There’s something to be said about a great short film—whether experimental, animated, comedic or dramatic, a well-done short can fulfill our emotions, dazzle our eyes and make a few brief minutes seem like so much more. Unfortunately, short films are often overlooked in the mainstream film industry. Sure, there’s a slot for shorts in the Academy Award ceremonies, but where do those nominees come from and why haven’t we heard of them before?

The Asbury Short Film Show of New York aims to do just that—provide an opportunity for those all-too ignored short films to be screened by the public in a fun and theatrical setting. The films represent the filet mignon of the medium, including the all-time greats along with current festival winners and a handful of new submissions as well. This year, Asbury celebrates its 30th anniversary with a special July 21st short film show and jazz concert at Washington Park in Brooklyn, New York. Blankets and a $5 donation are suggested.

MovieMaker caught up with Asbury director David LeClaire to find out more about short films, Asbury’s history and the upcoming anniversary event.

Kate Ritter (MM): Congratulations on Asbury’s 30th anniversary! Any favorite Asbury moments over the years?

David LeClaire (DL): Thank you very much! Sure, last August, more than 1,700 people attended our show at SummerStage in Central Park. We opened with a live performance by the outstanding Mingus Dynasty Quintet. It was quite a night! I also remember a spontaneous marriage proposal by a member of our audience during a show hosted by director Frank Oz back in the mid-1990s at the Fashion Institute of Technology and I would have to include our show in London in 1999 at Royal Festival Hall. There were amazing music acts and spoken word performers along with us all in one night—a huge kick. Lots of cool memories, but we’ll stop there.

MM: Why short films? Have you always enjoyed that medium, or was there a more specific reason as to why you founded Asbury Shorts?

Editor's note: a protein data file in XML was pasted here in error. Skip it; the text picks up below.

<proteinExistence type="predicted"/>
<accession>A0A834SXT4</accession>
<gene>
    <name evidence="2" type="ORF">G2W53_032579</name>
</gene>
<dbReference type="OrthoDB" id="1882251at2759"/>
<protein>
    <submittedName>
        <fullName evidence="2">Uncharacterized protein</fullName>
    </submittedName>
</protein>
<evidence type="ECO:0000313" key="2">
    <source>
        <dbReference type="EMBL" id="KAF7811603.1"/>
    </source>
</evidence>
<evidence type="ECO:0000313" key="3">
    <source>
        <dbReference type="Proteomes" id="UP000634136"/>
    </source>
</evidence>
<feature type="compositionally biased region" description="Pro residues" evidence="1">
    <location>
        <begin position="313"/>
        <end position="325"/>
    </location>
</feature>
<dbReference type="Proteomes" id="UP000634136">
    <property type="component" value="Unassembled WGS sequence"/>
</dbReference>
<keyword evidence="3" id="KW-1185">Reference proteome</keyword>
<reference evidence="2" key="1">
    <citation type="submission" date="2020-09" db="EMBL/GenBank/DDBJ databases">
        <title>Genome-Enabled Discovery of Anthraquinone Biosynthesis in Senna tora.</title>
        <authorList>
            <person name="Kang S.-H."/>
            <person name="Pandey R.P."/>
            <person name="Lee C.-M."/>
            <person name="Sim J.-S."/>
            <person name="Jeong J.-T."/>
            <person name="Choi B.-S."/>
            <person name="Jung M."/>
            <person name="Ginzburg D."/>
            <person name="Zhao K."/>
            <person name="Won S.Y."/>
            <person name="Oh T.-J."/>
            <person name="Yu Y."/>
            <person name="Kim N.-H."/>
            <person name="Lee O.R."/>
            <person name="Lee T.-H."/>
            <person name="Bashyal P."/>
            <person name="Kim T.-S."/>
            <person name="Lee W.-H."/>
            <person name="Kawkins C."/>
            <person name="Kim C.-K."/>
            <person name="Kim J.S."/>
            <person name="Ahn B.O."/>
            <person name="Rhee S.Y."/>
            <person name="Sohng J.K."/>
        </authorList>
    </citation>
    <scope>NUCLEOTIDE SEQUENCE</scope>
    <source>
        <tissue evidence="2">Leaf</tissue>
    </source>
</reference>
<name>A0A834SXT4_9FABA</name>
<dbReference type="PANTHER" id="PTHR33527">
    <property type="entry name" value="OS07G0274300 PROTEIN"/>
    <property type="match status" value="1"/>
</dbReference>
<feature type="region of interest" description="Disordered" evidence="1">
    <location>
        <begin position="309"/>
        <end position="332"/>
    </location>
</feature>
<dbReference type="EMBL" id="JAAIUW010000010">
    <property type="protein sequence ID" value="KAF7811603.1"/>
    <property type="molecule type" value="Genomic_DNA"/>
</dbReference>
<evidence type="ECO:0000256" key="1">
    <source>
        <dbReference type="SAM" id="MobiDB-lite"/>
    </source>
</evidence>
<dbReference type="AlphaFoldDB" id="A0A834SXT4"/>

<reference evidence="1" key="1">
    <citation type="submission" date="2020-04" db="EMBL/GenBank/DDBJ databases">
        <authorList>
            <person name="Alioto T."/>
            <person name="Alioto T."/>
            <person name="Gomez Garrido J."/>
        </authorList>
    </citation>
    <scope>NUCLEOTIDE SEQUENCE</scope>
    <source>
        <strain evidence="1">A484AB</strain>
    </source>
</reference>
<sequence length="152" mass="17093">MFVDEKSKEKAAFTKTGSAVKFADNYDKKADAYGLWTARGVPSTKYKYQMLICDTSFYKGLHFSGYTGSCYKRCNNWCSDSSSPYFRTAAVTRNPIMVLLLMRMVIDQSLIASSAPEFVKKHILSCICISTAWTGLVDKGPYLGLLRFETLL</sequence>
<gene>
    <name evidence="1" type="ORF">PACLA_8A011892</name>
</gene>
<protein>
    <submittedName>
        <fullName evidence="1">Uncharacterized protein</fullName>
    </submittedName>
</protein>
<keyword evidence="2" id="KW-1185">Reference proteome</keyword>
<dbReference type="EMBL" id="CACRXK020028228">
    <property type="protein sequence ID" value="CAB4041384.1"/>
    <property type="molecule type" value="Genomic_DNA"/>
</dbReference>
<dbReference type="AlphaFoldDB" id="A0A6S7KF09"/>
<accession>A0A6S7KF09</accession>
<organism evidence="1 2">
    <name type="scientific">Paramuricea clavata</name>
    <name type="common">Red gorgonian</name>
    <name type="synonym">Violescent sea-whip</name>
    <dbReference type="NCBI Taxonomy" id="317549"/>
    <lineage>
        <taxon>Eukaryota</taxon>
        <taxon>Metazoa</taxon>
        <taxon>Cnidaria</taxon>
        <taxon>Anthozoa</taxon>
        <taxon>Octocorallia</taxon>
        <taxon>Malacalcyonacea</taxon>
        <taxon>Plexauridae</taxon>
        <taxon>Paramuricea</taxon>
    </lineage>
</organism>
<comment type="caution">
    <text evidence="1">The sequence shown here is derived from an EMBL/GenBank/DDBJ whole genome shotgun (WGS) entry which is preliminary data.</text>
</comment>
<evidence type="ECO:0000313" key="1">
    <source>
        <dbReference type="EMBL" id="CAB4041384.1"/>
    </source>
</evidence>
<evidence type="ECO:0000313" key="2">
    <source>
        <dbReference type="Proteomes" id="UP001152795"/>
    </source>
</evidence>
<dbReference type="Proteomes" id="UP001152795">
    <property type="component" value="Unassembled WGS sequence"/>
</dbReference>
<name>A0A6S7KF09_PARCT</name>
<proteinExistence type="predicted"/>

DL: We started ASNY in 1980 as an extension of the student film program at New York Institute of Technology on Long Island, where fellow ASNY founders and I were graduates. Our instructor, world famous indie moviemaker Manfred Kirchheimer, enjoyed screening student productions each semester for everyone’s families, friends and the community. We just continued that process after graduation in the church basement on Asbury Avenue on Long Island and it became a very popular event. We kept organizing the event annually and along the way learned about the independent short film world and International festival circuit. Film entries got better every year but we stuck to our guns and never made the show competitive—just wanted to give the public a chance to see really great entertaining shorts without interruption, which they never get a chance to do in a compilation-type presentation. We also vowed never to hold a Q&A; we’d rather have malaria.

MM: How were you able to move your show from a basement in Long Island to a sold-out Central Park screening?

DL: A very large van… no! We were these young dedicated curators; we moved the show from Long Island to NYC in 1987 and settled into a wonderful, nine-year run at F.I.T.’s Haft Auditorium where guest hosts included Harvey Keitel, Joan Micklin Silver and Bob Balaban, to name a few. They all agreed to jump on board at no fee to help us screen independent shorts for audiences in a theatrical setting—on a big screen. Since then, of course, we’ve done the show annually in NYC at the Directors Guild Theatre to sold-out audiences as well as touring it to Philadelphia, Chicago, Washington, D.C. plus many more and now for the first time in Los Angeles in October!